From Oil Rig to Luxury ResortKaren Sprey
Think "oil rig" and what comes to mind? Deafening noise, pounding seas, people covered in black muck and ugly metal structures? Perhaps even explosions and Red Adair, but it's unlikely "luxury resort" popped into your head. However, thousands of decommissioned platforms in the Gulf of Mexico could in future be given a new lease of life as exclusive, self-sufficient eco-resorts for those looking for a new holiday experience.
Morris Architects program to turn a disused rig into a high-end resort experience won them the $10,000 Grand Prize in the Radical Innovation in Hospitality awards.
Around 4,000 oil rigs in the Gulf of Mexico will be decommissioned within the next century. Given that an average deck on one of these rigs is about 20,000 square feet, that's potentially 80 million square feet of usable space just off the coast of the United States.
Rig resorts could become America's answer to destinations like Dubai (but, we hope, without as much bling). They could also appeal to conference organizers and businesses looking for an unusual venue, and be used as a port of call by cruise ships en route to other destinations in Mexico and the Caribbean.
Rig to reef to resort
When their working life is over rigs are either blown up, which costs millions of dollars and kills much of the surrounding marine life, or taken ashore and salvaged for scrap. Some states in the Gulf of Mexico already have a Rig- to-Reefs program in place where the decommissioned rig is left, toppled in place (or towed to an alternate location) to serve as an artificial reef for the fish habitat they created during their active life.
Despite environmental damage, rigs do provide a home to an abundance of marine life: A report by the Minerals Management Service (MMS) found that fish densities are 20 to 50 times higher near offshore platforms than in nearby open water.
The Rig Resort takes the recycling a step further by providing a commercial—and environmentally friendly—use for some of the rig infrastructure.
"As the adaptive reuse of an abandoned oil rig the Rig Resort offers a potentially commercially viable solution to an environmental hazard by providing alternative adventure travel opportunities based on a natural setting, simultaneously creating new jobs previously non-existent in the area," said John Hardy, president and CEO of the John Hardy Group and co-sponsor of the design competition.
The old rig would be transformed from environmental hazard into something of an environmental savior through the use of wind, wave and solar power, all easily integrated into the existing structure.
"The big idea is that an icon of non-renewable energy will be powered by totally clean and renewable power," said Douglas Oliver, Director of Design at Morris Architects.
Wind turbines would be mounted to existing platforms, saving the cost of building new towers, and wave energy generators would be installed either as fixed units in shallower waters or as buoys in deeper waters: the vertical movement of waves would power turbines and create electricity. For heating and cooling, land-based geothermal systems could be modified to work at sea, taking advantage of constant temperatures at lower sea levels. Solar panels would also be used.
Let's face it, it can get mighty rough out on the ocean, especially during storms, so what happens if you're the sort of person who gets seasick just looking at the waves?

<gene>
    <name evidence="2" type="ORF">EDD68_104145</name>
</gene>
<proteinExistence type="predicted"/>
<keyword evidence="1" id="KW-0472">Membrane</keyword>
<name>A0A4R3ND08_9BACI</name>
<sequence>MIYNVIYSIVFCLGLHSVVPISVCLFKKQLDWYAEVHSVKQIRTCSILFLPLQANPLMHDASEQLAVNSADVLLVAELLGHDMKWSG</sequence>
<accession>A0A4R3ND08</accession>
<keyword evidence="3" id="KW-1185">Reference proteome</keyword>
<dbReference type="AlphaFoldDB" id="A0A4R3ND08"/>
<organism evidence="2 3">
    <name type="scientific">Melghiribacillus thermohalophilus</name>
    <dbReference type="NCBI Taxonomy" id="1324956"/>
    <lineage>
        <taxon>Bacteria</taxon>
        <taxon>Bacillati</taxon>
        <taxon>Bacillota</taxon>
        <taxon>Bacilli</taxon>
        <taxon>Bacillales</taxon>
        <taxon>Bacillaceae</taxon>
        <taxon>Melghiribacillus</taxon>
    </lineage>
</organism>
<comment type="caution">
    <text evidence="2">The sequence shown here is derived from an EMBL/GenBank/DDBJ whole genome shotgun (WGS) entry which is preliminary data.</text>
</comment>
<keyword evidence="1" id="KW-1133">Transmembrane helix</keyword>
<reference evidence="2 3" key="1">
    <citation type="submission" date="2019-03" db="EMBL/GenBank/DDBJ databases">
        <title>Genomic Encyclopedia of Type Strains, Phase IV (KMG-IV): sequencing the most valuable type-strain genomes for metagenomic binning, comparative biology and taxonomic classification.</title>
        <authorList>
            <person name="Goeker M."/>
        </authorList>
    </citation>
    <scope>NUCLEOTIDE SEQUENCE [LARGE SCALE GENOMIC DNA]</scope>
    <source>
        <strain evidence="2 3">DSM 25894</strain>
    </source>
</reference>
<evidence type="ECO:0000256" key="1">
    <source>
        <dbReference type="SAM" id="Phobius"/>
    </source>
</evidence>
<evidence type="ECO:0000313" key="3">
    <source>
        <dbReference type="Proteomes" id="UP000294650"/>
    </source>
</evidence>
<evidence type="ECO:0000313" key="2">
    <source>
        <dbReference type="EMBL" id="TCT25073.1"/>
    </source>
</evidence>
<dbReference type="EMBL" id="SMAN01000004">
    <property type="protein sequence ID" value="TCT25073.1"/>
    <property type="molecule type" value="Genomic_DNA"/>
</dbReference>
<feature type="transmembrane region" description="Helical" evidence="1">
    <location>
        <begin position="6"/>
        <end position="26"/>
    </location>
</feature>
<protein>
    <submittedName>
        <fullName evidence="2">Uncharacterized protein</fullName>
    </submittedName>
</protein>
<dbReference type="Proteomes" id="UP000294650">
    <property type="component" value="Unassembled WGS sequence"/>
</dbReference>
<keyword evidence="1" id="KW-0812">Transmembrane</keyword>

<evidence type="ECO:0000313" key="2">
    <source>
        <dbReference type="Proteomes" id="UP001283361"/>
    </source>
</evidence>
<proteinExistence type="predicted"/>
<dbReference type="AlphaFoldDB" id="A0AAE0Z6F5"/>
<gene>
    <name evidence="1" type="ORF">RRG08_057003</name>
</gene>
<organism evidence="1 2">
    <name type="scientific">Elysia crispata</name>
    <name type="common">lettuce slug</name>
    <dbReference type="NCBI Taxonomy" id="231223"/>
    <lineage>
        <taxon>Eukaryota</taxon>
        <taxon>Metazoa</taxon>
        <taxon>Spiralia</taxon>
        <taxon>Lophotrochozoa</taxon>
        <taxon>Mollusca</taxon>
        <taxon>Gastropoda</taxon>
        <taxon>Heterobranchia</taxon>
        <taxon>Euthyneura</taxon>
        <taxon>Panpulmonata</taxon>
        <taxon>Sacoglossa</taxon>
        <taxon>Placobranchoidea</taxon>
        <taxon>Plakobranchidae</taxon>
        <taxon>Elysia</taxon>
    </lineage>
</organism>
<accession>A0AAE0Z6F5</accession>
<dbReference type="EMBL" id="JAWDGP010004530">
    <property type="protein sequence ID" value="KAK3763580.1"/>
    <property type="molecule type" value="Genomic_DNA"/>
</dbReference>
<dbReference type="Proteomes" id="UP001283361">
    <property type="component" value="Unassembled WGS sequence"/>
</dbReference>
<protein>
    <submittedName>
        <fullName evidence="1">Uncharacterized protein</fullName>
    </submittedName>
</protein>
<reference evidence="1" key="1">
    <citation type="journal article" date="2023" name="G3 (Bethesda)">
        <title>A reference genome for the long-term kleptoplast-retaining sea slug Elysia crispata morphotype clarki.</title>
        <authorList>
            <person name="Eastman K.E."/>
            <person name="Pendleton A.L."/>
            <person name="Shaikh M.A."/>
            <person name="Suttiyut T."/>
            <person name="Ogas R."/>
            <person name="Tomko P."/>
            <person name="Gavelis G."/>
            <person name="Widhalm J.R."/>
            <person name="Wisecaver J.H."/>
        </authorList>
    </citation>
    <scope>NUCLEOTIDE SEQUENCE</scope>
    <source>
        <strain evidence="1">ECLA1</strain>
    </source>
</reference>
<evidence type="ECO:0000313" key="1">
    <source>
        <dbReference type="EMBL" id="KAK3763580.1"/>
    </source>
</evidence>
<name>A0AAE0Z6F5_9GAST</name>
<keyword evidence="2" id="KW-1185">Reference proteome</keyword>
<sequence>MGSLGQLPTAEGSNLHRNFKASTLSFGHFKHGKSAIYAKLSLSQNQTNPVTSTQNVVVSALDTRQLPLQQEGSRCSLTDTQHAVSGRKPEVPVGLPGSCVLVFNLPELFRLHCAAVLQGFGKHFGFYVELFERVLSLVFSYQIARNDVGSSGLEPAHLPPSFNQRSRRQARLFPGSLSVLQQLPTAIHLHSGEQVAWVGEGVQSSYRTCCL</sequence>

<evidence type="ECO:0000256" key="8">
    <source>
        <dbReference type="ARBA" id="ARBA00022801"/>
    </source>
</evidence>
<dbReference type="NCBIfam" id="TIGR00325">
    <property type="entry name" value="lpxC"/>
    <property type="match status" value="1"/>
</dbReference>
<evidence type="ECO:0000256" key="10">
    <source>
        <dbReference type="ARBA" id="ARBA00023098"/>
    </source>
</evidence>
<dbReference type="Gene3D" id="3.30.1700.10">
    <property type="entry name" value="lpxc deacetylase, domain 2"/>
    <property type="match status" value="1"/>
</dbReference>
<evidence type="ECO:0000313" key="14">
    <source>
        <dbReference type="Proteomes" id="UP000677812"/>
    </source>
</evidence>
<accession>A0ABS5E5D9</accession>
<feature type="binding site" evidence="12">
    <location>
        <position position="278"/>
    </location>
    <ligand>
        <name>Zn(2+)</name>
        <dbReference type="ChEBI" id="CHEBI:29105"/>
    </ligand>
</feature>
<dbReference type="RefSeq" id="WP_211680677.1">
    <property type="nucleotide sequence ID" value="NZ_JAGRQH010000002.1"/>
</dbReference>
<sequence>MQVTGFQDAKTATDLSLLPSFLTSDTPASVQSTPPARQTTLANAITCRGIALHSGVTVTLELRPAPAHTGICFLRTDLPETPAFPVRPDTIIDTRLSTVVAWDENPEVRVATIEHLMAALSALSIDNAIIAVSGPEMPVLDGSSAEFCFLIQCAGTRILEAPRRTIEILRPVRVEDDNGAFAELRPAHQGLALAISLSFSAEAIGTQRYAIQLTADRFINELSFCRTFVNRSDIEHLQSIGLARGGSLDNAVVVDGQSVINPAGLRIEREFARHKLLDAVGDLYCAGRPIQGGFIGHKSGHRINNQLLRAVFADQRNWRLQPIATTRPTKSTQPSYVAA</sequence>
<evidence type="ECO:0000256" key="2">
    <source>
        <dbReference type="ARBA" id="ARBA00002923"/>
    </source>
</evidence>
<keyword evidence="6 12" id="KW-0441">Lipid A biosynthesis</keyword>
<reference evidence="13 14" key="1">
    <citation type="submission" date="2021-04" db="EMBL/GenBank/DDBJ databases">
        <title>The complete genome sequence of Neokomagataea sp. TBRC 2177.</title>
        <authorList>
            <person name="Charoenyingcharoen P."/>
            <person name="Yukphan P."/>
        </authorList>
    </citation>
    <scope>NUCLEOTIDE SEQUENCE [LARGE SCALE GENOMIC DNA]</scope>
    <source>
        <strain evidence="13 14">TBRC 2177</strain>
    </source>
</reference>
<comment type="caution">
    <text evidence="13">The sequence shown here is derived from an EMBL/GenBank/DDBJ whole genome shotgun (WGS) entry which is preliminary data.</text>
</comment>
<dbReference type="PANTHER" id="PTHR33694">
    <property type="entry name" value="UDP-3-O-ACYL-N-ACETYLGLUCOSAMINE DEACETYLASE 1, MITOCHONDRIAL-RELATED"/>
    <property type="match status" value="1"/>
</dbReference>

The Rig Resort features a core of water that acts as ballast for stability during rough weather. And according to Douglas Oliver, "The gulf of Mexico is not as subject to large non-storm swells as the Atlantic or Pacific. It really takes a tropical storm or hurricane to kick things up and of course you would evacuate everybody to shore well in advance of such an event."
He says the experience of being on the Rig Resort "would not be substantially different than cruise ships where it usually takes a day or so to get your sea legs."
Entertainment—above the water
Rather like a cruise ship, once you get to the rig, effectively in the middle of nowhere, you're stuck there until the end of your stay. But fear not, there will be plenty to do from sailing, parasailing, Moth racing, windsurfing, jetskiing, waterskiing and sport fishing to lazing around at the roof-top's white sand "beach", which includes an infinity edge pool, shallow sunbathing areas, deep water training facilities and lap pools.
Other amenities include a grand ballroom for weddings and events, state-of-the-art fitness center and spa, luxury shopping, nightly entertainment, gaming casino, a stargazer lounge and exquisite dining including a catch-it/grill-it gourmet service.
Seating areas in front of each guest room surround the stabilizing water core which doubles as a deep-water pool for exotic evening shows, similar to Cirque du Soleil's Las Vegas ‘O'. In addition to scuba diving and snorkeling a dive bell will provide below-rig adventures for close-ups of the abundant marine life.
Minimalist is the new luxury
The structure of the luxury guest rooms is based on the concept of sea barnacles attached to rocks and ship hulls. The prefabricated rooms would be transported to the platform within a standard cargo container, then unfolded and extended, or transformed, at the destination rig.
Space is at a premium so a sofa used by day expands into a bed at night, sliding into place over the hot tub so you can watch the evening performances taking place in the deep-water pool. A viewing "port" can be extended from each room to take in ocean life - and retracted if the weather turns bad.
If you're itching to book your next holiday on the Rig Resort you're in for a bit of a wait. While Douglas Oliver says the Hardy group has researched the feasibility of the project and has been positive about it, we'll have to wait for the global economy to pick up before we see it become a reality.